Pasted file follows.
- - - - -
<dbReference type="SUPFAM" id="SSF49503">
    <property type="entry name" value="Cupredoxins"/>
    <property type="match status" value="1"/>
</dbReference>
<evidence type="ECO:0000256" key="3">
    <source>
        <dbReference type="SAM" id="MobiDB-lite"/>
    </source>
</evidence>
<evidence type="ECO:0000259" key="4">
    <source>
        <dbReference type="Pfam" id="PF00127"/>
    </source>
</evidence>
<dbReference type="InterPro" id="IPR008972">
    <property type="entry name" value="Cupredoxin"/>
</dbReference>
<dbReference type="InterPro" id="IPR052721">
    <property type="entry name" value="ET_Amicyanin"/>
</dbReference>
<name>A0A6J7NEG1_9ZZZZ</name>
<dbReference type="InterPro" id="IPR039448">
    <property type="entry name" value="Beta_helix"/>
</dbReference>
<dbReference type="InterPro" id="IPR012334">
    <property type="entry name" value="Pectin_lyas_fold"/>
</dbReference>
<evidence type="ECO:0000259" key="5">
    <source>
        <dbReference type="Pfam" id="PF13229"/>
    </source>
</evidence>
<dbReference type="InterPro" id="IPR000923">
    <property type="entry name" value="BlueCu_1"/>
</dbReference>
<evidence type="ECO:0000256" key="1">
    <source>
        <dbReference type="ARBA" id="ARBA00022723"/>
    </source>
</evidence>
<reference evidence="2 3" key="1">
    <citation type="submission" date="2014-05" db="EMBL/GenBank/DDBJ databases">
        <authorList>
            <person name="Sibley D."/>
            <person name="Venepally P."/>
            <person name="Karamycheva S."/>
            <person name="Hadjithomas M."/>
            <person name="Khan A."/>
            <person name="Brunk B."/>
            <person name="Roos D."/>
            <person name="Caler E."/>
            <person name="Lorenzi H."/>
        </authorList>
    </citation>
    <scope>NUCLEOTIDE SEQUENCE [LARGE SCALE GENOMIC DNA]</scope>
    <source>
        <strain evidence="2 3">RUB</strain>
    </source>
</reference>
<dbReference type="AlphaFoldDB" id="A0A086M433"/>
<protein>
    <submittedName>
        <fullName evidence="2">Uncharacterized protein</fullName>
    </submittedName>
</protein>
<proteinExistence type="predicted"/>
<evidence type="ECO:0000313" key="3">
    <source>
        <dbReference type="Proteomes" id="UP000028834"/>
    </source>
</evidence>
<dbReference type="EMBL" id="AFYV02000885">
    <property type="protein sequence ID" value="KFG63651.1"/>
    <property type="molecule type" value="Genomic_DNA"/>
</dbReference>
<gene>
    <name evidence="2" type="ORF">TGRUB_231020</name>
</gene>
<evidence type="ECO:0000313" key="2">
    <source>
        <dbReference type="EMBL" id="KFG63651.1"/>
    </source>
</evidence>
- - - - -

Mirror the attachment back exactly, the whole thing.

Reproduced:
<dbReference type="SUPFAM" id="SSF49503">
    <property type="entry name" value="Cupredoxins"/>
    <property type="match status" value="1"/>
</dbReference>
<evidence type="ECO:0000256" key="3">
    <source>
        <dbReference type="SAM" id="MobiDB-lite"/>
    </source>
</evidence>
<evidence type="ECO:0000259" key="4">
    <source>
        <dbReference type="Pfam" id="PF00127"/>
    </source>
</evidence>
<dbReference type="InterPro" id="IPR008972">
    <property type="entry name" value="Cupredoxin"/>
</dbReference>
<dbReference type="InterPro" id="IPR052721">
    <property type="entry name" value="ET_Amicyanin"/>
</dbReference>
<name>A0A6J7NEG1_9ZZZZ</name>
<dbReference type="InterPro" id="IPR039448">
    <property type="entry name" value="Beta_helix"/>
</dbReference>
<dbReference type="InterPro" id="IPR012334">
    <property type="entry name" value="Pectin_lyas_fold"/>
</dbReference>
<evidence type="ECO:0000259" key="5">
    <source>
        <dbReference type="Pfam" id="PF13229"/>
    </source>
</evidence>
<dbReference type="InterPro" id="IPR000923">
    <property type="entry name" value="BlueCu_1"/>
</dbReference>
<evidence type="ECO:0000256" key="1">
    <source>
        <dbReference type="ARBA" id="ARBA00022723"/>
    </source>
</evidence>
<reference evidence="2 3" key="1">
    <citation type="submission" date="2014-05" db="EMBL/GenBank/DDBJ databases">
        <authorList>
            <person name="Sibley D."/>
            <person name="Venepally P."/>
            <person name="Karamycheva S."/>
            <person name="Hadjithomas M."/>
            <person name="Khan A."/>
            <person name="Brunk B."/>
            <person name="Roos D."/>
            <person name="Caler E."/>
            <person name="Lorenzi H."/>
        </authorList>
    </citation>
    <scope>NUCLEOTIDE SEQUENCE [LARGE SCALE GENOMIC DNA]</scope>
    <source>
        <strain evidence="2 3">RUB</strain>
    </source>
</reference>
<dbReference type="AlphaFoldDB" id="A0A086M433"/>
<protein>
    <submittedName>
        <fullName evidence="2">Uncharacterized protein</fullName>
    </submittedName>
</protein>
<proteinExistence type="predicted"/>
<evidence type="ECO:0000313" key="3">
    <source>
        <dbReference type="Proteomes" id="UP000028834"/>
    </source>
</evidence>
<dbReference type="EMBL" id="AFYV02000885">
    <property type="protein sequence ID" value="KFG63651.1"/>
    <property type="molecule type" value="Genomic_DNA"/>
</dbReference>
<gene>
    <name evidence="2" type="ORF">TGRUB_231020</name>
</gene>
<evidence type="ECO:0000313" key="2">
    <source>
        <dbReference type="EMBL" id="KFG63651.1"/>
    </source>
</evidence>